“Sorry about that, he’s in a bit of a mood,” Lucy apologised.
“Don’t apologise for him, he’s always in a mood,” Clara reminded her in reply. “If he wants to behave like a spoilt brat, that’s his problem.” Lucy just shrugged, her loyalties torn as they always were.
“Look, Lucy, I’ve no sympathy,” Clara bluntly told her. “I told you at the start … if you wanted slobbering affection, undying loyalty and the rest of it, you should have bought a dog … Cats are different.”
Tommy surveyed his kingdom from atop the mahogany bookcase, having snuck back in via the cat flap. Satisfied that all was well, he looked down on his devoted human.
Even though Clara had now left, Tommy was in no mood to jump back into Lucy’s arms. No, he would make her wait for another snippet of the attention she so desperately craved and needed from him, and why not, she was after all his slave, as all humans were to their feline owners.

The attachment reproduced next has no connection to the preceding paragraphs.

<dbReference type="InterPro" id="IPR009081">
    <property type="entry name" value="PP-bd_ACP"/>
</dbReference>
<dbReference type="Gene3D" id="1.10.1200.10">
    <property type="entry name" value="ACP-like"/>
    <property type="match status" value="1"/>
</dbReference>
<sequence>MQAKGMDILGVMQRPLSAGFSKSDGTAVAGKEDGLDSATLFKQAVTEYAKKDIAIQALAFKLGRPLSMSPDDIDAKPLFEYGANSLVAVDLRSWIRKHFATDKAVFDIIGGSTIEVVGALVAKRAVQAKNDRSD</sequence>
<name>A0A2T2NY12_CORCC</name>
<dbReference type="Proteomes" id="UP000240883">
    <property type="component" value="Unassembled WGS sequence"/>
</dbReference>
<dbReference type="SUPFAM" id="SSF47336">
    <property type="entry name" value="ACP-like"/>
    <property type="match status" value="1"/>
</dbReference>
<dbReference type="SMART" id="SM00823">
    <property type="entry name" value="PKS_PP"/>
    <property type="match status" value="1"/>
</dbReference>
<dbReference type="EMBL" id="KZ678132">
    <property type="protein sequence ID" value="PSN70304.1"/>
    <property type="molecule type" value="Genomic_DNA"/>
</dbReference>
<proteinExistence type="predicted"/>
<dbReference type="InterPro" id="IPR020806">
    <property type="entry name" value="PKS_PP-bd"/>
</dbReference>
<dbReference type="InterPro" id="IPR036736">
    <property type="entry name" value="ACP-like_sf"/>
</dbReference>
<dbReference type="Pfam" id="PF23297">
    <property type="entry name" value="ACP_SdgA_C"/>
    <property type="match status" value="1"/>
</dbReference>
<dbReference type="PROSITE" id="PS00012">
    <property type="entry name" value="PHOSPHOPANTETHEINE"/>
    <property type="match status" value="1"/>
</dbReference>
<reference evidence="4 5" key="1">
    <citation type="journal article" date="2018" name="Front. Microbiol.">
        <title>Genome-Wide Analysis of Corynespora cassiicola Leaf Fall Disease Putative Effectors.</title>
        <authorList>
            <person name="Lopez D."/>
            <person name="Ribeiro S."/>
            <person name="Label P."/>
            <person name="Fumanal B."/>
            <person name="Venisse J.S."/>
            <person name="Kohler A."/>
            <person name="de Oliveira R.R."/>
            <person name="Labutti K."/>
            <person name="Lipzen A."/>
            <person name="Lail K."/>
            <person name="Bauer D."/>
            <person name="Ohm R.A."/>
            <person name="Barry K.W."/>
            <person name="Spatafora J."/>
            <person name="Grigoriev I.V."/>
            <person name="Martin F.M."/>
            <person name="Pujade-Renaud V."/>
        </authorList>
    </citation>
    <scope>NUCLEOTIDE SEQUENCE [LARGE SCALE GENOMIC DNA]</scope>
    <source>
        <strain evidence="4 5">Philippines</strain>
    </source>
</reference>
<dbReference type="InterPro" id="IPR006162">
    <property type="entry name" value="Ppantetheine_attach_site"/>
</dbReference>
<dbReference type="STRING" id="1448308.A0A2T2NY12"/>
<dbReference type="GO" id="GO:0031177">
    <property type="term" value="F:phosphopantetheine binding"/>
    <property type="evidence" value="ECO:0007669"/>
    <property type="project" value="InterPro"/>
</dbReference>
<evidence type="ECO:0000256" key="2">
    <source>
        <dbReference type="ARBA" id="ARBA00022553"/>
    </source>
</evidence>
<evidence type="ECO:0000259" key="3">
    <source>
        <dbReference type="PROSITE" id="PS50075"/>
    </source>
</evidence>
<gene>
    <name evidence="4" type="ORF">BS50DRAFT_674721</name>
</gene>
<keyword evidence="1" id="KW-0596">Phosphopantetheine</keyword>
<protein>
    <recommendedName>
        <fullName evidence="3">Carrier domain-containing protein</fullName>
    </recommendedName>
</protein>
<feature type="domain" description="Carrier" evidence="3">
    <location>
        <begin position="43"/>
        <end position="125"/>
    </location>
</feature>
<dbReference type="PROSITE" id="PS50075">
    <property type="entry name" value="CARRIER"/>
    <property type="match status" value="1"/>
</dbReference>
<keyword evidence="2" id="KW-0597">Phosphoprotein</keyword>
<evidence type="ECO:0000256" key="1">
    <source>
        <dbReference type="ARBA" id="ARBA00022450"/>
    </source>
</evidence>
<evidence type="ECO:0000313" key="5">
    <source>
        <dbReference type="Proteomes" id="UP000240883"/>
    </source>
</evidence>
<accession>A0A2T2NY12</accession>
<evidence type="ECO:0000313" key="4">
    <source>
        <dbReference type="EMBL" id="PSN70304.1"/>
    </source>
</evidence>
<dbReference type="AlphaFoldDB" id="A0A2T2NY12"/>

Clara on the other hand, she clearly had no understanding of the honour and privilege it was to belong to some feline God or Goddess, never having shown him the deference he was entitled to, not even so much as kneeling before him to present some delicious offering. Her presence or lack thereof was therefore of little interest to him, assuming her to be one of those evil creatures that didn’t bow down to their feline masters or mistresses, or worse still, she might even be … a dog person … urghh, was all Tommy could muse to himself at the thought …
Tommy leapt down from the bookcase, landing beside Lucy on the sofa. He had kept her waiting long enough, a suitable penance he thought for giving some of her attention to another. Nonetheless, he snuggled beside her, again gazing up into her eyes, allowing the soft touch of his fur to brush against her bare skin. He even allowed her the rare privilege of stroking and caressing him.
Any thoughts of replacing Tommy with some slobbering little puppy as Clara had suggested instantly evaporated, Tommy’s mastery and ownership of her once again more assured than any cage or set of chains could ever do.
Enjoyed this story? Would like to read more? Then stay tuned for the publication of Flashbulb Moments towards the end of this year …